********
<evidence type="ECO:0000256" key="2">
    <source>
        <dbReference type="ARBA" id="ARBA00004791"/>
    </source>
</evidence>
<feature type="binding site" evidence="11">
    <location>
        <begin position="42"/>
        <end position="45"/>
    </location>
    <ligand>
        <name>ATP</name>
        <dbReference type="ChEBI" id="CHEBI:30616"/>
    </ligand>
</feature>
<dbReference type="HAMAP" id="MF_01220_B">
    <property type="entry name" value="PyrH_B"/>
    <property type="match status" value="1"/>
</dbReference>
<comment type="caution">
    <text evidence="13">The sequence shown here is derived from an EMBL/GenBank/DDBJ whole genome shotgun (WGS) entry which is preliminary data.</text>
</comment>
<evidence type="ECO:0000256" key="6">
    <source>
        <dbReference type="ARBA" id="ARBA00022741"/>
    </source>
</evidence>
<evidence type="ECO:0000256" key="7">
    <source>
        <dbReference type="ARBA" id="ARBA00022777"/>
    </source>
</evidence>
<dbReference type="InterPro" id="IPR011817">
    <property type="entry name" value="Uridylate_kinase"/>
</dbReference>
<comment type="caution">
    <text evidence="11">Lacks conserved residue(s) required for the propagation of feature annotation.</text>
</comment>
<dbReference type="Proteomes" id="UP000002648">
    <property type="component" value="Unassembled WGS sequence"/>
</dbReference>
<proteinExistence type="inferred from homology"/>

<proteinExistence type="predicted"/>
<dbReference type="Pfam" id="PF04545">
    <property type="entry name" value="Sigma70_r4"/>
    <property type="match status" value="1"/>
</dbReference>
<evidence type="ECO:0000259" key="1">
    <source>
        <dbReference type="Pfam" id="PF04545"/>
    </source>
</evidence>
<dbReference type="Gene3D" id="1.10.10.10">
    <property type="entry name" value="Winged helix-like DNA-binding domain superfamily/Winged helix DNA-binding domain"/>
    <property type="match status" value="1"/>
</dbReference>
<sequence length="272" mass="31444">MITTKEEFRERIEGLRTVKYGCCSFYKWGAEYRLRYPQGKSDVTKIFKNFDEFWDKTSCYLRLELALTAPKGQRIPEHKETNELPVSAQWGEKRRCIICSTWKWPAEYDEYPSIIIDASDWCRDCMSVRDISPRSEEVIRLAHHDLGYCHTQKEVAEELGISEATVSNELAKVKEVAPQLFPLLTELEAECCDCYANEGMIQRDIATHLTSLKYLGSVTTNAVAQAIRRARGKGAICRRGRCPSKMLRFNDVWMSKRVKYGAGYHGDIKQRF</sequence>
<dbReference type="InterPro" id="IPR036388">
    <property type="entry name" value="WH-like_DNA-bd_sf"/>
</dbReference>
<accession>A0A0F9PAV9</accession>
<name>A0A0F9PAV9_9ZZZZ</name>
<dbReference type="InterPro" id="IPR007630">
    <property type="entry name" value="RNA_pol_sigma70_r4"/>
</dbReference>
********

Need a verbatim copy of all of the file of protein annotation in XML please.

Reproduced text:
<evidence type="ECO:0000256" key="2">
    <source>
        <dbReference type="ARBA" id="ARBA00004791"/>
    </source>
</evidence>
<feature type="binding site" evidence="11">
    <location>
        <begin position="42"/>
        <end position="45"/>
    </location>
    <ligand>
        <name>ATP</name>
        <dbReference type="ChEBI" id="CHEBI:30616"/>
    </ligand>
</feature>
<dbReference type="HAMAP" id="MF_01220_B">
    <property type="entry name" value="PyrH_B"/>
    <property type="match status" value="1"/>
</dbReference>
<comment type="caution">
    <text evidence="13">The sequence shown here is derived from an EMBL/GenBank/DDBJ whole genome shotgun (WGS) entry which is preliminary data.</text>
</comment>
<evidence type="ECO:0000256" key="6">
    <source>
        <dbReference type="ARBA" id="ARBA00022741"/>
    </source>
</evidence>
<evidence type="ECO:0000256" key="7">
    <source>
        <dbReference type="ARBA" id="ARBA00022777"/>
    </source>
</evidence>
<dbReference type="InterPro" id="IPR011817">
    <property type="entry name" value="Uridylate_kinase"/>
</dbReference>
<comment type="caution">
    <text evidence="11">Lacks conserved residue(s) required for the propagation of feature annotation.</text>
</comment>
<dbReference type="Proteomes" id="UP000002648">
    <property type="component" value="Unassembled WGS sequence"/>
</dbReference>
<proteinExistence type="inferred from homology"/>

<proteinExistence type="predicted"/>
<dbReference type="Pfam" id="PF04545">
    <property type="entry name" value="Sigma70_r4"/>
    <property type="match status" value="1"/>
</dbReference>
<evidence type="ECO:0000259" key="1">
    <source>
        <dbReference type="Pfam" id="PF04545"/>
    </source>
</evidence>
<dbReference type="Gene3D" id="1.10.10.10">
    <property type="entry name" value="Winged helix-like DNA-binding domain superfamily/Winged helix DNA-binding domain"/>
    <property type="match status" value="1"/>
</dbReference>
<sequence length="272" mass="31444">MITTKEEFRERIEGLRTVKYGCCSFYKWGAEYRLRYPQGKSDVTKIFKNFDEFWDKTSCYLRLELALTAPKGQRIPEHKETNELPVSAQWGEKRRCIICSTWKWPAEYDEYPSIIIDASDWCRDCMSVRDISPRSEEVIRLAHHDLGYCHTQKEVAEELGISEATVSNELAKVKEVAPQLFPLLTELEAECCDCYANEGMIQRDIATHLTSLKYLGSVTTNAVAQAIRRARGKGAICRRGRCPSKMLRFNDVWMSKRVKYGAGYHGDIKQRF</sequence>
<dbReference type="InterPro" id="IPR036388">
    <property type="entry name" value="WH-like_DNA-bd_sf"/>
</dbReference>
<accession>A0A0F9PAV9</accession>
<name>A0A0F9PAV9_9ZZZZ</name>
<dbReference type="InterPro" id="IPR007630">
    <property type="entry name" value="RNA_pol_sigma70_r4"/>
</dbReference>